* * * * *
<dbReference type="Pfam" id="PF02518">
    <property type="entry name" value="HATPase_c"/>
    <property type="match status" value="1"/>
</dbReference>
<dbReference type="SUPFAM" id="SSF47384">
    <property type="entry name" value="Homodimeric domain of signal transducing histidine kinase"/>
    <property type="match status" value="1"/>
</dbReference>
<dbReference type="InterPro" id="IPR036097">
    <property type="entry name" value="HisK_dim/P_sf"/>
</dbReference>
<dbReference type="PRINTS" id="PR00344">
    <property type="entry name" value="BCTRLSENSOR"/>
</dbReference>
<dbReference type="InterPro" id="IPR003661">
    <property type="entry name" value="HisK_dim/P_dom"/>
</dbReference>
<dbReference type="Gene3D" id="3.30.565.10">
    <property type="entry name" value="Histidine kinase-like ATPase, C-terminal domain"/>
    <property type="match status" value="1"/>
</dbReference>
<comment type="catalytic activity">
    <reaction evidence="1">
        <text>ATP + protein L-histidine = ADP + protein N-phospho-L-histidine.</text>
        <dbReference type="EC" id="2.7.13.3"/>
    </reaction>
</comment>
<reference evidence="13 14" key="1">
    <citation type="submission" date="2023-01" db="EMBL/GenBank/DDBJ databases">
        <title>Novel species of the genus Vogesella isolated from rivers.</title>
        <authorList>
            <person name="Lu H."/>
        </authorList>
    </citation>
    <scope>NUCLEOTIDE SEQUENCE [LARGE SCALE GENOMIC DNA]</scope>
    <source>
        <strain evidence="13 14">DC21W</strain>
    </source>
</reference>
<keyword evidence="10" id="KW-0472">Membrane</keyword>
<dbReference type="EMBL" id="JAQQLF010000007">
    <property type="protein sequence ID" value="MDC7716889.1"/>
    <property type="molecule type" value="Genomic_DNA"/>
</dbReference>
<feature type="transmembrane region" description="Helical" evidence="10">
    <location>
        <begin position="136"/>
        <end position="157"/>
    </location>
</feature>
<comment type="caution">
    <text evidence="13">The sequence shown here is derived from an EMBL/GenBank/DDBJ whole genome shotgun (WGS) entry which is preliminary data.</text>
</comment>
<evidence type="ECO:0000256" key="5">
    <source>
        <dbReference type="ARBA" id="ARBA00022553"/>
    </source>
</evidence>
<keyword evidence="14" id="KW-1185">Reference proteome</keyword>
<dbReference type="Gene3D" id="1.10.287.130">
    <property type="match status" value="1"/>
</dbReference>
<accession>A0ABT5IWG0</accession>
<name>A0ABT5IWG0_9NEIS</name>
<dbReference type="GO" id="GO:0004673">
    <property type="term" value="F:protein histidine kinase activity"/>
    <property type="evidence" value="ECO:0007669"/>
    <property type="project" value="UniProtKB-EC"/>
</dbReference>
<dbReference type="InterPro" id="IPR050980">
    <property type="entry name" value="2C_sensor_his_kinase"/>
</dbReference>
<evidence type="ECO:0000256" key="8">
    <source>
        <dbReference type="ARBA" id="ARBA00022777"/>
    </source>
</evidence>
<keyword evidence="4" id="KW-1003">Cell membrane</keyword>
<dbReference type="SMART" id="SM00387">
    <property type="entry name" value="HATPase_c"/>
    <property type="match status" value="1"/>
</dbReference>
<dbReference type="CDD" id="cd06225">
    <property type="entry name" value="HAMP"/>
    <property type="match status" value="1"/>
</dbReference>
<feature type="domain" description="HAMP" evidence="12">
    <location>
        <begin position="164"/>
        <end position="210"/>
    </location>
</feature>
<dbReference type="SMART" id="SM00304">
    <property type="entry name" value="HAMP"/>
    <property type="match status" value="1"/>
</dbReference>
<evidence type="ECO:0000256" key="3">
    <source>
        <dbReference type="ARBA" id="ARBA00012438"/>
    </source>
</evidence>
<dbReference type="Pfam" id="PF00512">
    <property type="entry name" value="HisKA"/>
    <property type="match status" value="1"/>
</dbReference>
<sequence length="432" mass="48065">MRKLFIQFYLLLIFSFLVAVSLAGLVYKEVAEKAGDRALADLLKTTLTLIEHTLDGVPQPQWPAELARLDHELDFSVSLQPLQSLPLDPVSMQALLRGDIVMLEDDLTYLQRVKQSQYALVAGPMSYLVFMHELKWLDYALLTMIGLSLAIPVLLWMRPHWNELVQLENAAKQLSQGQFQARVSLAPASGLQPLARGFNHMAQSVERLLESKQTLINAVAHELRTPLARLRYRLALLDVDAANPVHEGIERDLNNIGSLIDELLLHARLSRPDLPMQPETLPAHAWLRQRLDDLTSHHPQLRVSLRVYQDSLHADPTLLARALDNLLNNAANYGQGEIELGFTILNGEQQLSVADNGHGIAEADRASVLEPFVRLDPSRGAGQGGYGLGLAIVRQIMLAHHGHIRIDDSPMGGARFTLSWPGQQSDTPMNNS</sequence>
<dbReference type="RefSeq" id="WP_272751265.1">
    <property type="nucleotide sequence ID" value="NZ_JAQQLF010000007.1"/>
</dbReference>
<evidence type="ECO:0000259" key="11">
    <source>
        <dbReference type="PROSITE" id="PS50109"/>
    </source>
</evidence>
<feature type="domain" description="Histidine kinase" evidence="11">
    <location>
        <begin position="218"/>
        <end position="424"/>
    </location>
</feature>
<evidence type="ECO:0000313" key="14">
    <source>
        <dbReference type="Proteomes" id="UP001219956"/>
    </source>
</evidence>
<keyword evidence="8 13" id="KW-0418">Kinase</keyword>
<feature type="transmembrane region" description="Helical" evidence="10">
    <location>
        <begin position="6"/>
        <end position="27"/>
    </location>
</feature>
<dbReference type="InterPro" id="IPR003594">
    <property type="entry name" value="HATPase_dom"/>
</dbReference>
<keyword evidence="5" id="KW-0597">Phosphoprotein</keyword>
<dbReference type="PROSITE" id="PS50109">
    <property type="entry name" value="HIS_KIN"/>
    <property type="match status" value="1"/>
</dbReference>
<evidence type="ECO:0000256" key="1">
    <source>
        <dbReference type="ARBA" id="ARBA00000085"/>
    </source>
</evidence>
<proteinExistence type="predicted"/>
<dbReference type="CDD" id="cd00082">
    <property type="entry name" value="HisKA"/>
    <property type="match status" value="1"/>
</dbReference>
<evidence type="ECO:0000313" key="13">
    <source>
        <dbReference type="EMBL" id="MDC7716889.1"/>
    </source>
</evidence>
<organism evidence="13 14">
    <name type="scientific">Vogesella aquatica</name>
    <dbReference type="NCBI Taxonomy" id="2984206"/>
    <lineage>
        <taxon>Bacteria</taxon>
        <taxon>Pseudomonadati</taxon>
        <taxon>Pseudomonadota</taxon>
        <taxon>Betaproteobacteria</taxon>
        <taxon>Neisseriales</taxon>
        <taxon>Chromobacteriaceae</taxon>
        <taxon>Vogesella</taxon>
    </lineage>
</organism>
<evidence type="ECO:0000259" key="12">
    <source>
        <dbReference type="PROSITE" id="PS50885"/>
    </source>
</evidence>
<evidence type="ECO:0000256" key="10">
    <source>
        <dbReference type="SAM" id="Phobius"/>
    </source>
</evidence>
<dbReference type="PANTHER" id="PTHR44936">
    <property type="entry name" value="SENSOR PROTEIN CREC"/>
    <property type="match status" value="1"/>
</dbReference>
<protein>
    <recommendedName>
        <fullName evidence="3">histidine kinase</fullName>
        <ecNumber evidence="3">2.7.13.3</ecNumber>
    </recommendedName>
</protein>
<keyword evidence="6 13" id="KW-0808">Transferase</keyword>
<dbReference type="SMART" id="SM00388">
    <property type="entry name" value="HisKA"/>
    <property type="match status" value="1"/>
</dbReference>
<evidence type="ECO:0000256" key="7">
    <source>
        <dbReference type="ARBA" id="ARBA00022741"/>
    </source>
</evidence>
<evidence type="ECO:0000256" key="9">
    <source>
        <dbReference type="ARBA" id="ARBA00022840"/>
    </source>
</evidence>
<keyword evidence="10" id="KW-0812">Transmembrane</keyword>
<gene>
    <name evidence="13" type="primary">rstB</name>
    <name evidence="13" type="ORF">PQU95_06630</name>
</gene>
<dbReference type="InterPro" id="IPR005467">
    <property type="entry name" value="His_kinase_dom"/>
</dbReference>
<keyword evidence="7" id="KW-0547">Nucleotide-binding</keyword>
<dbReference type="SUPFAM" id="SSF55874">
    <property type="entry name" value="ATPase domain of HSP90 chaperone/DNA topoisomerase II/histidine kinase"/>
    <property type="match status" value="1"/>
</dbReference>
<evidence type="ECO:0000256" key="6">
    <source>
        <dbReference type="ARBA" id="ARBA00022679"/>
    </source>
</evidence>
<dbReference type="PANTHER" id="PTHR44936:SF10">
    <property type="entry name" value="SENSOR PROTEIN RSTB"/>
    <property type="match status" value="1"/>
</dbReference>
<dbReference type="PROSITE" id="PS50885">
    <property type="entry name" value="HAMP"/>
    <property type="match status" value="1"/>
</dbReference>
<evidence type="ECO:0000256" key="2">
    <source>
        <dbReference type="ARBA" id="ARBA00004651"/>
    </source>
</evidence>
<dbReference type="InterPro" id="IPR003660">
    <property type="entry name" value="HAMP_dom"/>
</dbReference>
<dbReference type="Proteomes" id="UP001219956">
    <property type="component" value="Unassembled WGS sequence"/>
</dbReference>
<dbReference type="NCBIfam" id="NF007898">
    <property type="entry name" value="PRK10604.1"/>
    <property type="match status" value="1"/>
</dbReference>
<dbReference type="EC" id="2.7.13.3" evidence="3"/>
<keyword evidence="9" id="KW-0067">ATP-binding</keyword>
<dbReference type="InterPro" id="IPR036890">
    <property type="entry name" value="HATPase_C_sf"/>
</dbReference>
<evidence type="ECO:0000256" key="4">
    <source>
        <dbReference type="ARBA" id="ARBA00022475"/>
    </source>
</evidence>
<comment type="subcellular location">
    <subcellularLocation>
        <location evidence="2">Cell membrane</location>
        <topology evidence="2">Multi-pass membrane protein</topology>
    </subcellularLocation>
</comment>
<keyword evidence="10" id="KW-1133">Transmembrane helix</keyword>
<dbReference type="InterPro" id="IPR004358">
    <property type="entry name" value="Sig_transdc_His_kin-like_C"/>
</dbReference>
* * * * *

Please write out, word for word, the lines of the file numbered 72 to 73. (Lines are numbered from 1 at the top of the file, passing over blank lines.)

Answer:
</dbReference>
<evidence type="ECO:0000256" key="8">